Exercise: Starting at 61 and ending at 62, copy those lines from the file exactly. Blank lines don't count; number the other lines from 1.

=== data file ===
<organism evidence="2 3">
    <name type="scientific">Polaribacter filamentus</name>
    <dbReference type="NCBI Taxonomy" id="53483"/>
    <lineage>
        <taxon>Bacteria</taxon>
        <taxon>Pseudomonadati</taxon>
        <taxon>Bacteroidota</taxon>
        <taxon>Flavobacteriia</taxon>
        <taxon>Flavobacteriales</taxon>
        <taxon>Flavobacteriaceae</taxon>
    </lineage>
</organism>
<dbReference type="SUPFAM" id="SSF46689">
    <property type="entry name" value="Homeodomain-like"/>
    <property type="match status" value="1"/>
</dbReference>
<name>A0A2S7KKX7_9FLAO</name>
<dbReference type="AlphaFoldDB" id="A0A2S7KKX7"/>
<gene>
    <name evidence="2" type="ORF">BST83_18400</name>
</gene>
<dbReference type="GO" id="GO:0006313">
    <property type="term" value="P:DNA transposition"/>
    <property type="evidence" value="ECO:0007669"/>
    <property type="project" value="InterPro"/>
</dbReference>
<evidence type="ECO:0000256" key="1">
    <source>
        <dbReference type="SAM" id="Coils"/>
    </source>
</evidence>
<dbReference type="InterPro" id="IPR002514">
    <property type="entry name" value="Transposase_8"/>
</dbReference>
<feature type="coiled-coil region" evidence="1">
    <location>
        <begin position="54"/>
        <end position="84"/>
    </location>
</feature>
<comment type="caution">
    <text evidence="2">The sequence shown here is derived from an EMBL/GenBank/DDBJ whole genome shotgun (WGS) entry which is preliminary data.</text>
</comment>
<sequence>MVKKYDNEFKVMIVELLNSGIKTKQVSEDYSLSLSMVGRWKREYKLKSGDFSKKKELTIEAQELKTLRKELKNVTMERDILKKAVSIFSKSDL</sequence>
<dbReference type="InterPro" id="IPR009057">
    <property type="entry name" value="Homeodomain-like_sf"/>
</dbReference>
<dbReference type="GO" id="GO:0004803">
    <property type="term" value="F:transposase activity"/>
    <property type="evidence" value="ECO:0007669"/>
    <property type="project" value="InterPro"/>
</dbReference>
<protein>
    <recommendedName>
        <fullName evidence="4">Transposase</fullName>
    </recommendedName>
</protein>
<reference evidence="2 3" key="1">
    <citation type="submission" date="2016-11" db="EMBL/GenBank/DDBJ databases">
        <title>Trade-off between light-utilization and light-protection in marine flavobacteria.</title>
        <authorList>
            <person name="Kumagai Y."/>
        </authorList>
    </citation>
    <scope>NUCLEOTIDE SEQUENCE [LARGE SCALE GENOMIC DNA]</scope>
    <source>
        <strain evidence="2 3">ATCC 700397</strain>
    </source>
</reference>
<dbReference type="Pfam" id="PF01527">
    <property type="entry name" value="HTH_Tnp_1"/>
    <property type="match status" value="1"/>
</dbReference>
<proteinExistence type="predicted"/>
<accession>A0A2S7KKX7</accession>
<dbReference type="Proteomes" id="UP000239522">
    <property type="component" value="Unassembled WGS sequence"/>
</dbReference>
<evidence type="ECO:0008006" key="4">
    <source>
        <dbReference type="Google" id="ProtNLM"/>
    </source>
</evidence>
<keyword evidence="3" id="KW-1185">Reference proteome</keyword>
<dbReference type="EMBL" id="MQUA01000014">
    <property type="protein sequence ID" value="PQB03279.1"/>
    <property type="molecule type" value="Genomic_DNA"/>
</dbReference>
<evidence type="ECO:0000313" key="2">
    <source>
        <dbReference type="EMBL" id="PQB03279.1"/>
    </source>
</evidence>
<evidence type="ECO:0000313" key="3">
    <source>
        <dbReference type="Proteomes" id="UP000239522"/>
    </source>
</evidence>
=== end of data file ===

        <authorList>
            <person name="Kumagai Y."/>